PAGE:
Capetonians weigh in on Zuma's future


President Jacob Zuma says he cannot punish the social development and communications ministers. He only plans to take action once all legal processes involving Bathabile Dlamini and Faith Muthambi, have been concluded.

CAPE TOWN - Suddenly relieved of the logistical nightmare that usually accompanies the State of the Nation Address (Sona), Capetonians have weighed in on the public debate over the future of embattled President Jacob Zuma.

Residents of the Mother City are keen on a new president, although many differ on who that should be, or how the current president&39;s exit should be managed.

Perhaps the most outspoken of those interviewed were the Adderley Street flower sellers, who complain annually about the impact Sona has on pedestrian traffic and subsequently on business. They&39;ve seen many a Sona pre- and post-democracy and yearn for a president who will stop and smell the flowers.

"Zuma must go. He has to go, whether he resigns or is fired. Our next president must be a man with morals, with integrity," said Edmund Joseph, 56, who has been selling flowers since his teens.

"The government must start thinking about us, not themselves." 

Another flower seller, who identified herself only as Sandra, said as far as she was concerned "anybody but Zuma" should lead the country.

"He must just get up from that seat. Mbeki got out of the seat, why can&39;t he?" asked Sandra, referring to former president Thabo Mbeki&39;s resignation after the ANC recalled him in 2008.

READ: Delay in deciding Zuma&39;s fate worrisome: Cape Chamber of Commerce

Many other vendors said they were more concerned about the water shortage in Cape Town and wanted nothing to do with politics.

Simba Lumbe, a city office worker, said the current political climate was not good for the country.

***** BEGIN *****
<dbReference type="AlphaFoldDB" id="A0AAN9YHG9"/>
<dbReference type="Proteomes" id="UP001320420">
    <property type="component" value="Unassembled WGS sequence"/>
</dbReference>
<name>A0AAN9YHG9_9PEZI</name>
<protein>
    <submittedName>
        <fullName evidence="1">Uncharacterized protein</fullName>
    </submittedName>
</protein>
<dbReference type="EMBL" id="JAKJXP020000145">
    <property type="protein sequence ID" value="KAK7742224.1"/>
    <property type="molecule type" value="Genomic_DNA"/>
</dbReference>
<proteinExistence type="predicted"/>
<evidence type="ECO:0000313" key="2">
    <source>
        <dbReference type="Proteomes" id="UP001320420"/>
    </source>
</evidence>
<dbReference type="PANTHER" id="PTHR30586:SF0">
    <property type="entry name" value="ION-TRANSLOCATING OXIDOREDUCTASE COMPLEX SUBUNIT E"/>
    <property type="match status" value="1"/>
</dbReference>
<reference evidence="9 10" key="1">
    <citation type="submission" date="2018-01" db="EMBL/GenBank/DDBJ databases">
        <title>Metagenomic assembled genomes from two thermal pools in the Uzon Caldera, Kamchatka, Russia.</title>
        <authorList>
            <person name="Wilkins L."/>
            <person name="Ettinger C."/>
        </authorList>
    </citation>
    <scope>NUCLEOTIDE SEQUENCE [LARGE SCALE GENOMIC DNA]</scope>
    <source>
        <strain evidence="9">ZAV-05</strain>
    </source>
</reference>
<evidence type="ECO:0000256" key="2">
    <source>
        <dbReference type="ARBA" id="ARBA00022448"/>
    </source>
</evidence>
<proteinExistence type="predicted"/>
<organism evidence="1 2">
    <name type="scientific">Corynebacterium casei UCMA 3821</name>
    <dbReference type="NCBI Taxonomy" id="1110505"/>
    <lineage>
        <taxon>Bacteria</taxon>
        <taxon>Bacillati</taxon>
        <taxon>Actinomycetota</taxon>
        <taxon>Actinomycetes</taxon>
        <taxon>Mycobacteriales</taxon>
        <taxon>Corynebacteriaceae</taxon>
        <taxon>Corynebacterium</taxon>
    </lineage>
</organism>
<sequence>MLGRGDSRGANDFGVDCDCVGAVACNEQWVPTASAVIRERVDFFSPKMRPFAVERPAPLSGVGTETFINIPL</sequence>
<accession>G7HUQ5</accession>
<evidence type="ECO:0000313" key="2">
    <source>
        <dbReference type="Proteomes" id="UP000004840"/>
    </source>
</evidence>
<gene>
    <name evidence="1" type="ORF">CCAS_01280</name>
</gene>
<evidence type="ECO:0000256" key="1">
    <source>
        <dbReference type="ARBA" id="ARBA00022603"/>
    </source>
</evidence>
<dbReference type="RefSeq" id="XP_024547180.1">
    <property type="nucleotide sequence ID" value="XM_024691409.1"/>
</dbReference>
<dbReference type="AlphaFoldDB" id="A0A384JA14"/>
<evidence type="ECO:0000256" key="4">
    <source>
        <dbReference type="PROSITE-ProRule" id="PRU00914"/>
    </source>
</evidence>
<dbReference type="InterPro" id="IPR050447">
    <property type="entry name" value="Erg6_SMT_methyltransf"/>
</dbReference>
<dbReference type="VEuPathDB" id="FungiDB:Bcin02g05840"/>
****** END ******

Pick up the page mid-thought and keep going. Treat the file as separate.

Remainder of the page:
"Uncertainty has to be the worst kind of enemy you can have against investors, both local and international. I think that at the rate we&39;re going, we&39;re going to create a constitutional crisis if something proactive doesn&39;t happen soon," he said.

Lumbe said the better scenario would be Zuma stepping down voluntarily. If this did not happen, the ruling party must handle the situation carefully.

"I  think due process needs to be followed in the interests of fairness and securing the country&39;s future," said Lumbe, adding that whoever followed in Zuma&39;s footsteps should have integrity.

Nonhlanhla Mntoninzi agreed, adding that the ANC needed to deliver on its promise of unity.

"They did promise unity after the December elective conference and somehow it&39;s just not happening. I think that Zuma should do the right thing and voluntarily step down and let the remaining leadership of the ANC take the necessary steps forward," she said.

For Mntoninzi, Zuma&39;s successor should be on the side of the ordinary South African -- someone who does not neglect the "true needs" of citizens.

"For me personally, I want someone who is not selfish... who thinks about the ordinary South African who is still struggling with poverty and unemployment."

Malibongwe Kula, 25, from Knysna, said he while he would like to see Deputy President Cyril Ramaphosa succeed Zuma, he was a bit skeptical.

"Everything about Zuma is just wrong. What good has he done, especially with all these scandals that keep popping up?.

"The rand is looking up now, so I like Cyril. But under him the gap between the rich and poor may increase. It&39;s a win-lose, but I hope he&39;s going to treat the economy like a business, like what Thabo [Mbeki] did," said Kula.